The reality of the DS 5’s conventional suspension set-up is a fairly mediocre ride that is at best settled but short of sophistication, and at worst plies an uncomfortable blend of vague, unsettling body control and an intermittently grimace-inducing lack of bump absorption.
As such, the car falls down the gap between comfortable GT and encouragingly driver-focused saloon. You can’t help but feel that Citroën would have been better off settling for the likeable, soft ride that it does well in other big saloons.
Still, if the DS 5 falls closer to any one camp then it’s that of the comfortable luxo-barge, because its handling is certainly no sparkling success. Acceptable, yes, but merely average generally.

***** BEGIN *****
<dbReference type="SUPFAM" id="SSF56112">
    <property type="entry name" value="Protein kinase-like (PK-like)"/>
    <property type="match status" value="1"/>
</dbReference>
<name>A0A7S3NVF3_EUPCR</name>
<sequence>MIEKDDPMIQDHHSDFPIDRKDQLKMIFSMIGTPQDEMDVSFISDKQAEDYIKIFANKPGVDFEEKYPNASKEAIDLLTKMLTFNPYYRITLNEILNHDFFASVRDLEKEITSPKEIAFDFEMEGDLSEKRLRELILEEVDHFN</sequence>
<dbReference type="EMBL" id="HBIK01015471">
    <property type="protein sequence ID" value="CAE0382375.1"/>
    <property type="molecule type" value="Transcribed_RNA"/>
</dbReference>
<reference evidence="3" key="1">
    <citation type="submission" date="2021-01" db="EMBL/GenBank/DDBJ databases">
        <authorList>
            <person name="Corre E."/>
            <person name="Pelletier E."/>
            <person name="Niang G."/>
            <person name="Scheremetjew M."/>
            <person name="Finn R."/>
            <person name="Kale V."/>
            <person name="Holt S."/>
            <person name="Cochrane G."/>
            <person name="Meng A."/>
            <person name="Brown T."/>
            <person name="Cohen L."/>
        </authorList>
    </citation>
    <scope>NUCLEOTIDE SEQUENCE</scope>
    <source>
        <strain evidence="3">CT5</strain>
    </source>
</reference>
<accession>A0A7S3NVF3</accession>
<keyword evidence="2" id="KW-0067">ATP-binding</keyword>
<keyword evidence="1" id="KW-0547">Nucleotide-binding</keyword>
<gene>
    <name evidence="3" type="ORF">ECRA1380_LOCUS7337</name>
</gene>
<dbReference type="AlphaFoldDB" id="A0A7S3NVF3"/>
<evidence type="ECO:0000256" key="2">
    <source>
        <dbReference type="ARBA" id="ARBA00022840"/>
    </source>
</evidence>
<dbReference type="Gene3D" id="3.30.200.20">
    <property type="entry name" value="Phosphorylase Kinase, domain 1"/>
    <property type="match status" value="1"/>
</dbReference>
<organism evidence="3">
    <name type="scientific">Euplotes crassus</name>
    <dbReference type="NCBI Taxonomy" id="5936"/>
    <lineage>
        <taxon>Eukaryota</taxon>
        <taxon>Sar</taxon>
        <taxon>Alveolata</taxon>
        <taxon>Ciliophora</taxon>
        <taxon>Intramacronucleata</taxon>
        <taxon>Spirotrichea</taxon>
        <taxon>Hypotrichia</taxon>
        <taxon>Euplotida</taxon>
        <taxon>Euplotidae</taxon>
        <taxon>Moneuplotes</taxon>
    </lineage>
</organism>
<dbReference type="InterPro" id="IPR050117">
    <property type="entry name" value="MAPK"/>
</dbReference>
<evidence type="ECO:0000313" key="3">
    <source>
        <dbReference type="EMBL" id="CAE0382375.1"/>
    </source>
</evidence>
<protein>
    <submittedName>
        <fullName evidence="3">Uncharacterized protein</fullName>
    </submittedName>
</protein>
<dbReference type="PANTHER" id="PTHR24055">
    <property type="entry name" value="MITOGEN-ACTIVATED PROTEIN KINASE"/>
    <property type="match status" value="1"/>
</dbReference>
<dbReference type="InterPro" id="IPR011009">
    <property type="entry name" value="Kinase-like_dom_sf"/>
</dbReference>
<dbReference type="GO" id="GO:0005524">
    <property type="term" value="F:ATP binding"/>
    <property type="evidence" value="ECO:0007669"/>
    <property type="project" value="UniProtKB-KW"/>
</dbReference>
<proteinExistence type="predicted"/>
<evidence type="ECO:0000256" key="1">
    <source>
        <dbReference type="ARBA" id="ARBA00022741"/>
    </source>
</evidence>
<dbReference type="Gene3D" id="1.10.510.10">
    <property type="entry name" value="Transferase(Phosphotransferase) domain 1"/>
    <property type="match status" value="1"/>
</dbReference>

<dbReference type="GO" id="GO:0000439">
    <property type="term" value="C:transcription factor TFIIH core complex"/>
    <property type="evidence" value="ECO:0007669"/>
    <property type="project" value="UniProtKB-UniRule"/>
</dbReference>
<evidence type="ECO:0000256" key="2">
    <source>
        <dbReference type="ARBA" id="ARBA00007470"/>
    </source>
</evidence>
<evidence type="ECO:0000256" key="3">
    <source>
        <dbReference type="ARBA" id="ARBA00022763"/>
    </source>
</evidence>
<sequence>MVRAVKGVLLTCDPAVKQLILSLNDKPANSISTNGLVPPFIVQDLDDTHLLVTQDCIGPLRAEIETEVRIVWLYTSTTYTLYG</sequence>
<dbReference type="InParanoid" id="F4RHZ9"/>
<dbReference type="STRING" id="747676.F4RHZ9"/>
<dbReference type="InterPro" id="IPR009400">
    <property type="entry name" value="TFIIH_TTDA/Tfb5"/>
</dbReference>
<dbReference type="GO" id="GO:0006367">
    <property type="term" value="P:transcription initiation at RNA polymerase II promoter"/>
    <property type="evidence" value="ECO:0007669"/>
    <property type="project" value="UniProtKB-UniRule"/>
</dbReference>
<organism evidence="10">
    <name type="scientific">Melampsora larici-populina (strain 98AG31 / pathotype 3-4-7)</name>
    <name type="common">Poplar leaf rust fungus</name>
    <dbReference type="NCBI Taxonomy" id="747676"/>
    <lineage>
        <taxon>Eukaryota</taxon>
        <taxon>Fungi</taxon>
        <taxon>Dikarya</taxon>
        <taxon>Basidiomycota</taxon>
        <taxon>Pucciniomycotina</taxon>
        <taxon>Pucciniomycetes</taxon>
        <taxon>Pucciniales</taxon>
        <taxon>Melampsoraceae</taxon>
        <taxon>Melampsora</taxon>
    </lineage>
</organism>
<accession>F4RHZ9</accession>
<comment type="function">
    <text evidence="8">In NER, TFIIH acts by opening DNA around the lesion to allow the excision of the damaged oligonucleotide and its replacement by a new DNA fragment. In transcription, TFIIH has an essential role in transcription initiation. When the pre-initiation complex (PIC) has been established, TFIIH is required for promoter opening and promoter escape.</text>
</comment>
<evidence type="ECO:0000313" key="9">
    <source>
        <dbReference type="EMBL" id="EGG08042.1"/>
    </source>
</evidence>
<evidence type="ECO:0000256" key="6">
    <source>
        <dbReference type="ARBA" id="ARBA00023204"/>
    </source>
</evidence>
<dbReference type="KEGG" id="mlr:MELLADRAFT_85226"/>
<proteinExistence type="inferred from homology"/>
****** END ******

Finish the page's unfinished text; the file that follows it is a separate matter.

The weight of the car is noticeable as it shuffles from corner to corner in vigorous driving, while the ride is at its jarring worst under high cornering forces, where the DS 5 feels fidgety and unsettled.
Substantial steering kick-back over very poor surfaces at high speeds is another discomfiting trait, even if the slightly springy steering is inoffensive in its weighting and response. In the unlikely event that a DS 5 owner does push to the limits of grip, the result will be substantial but manageable understeer.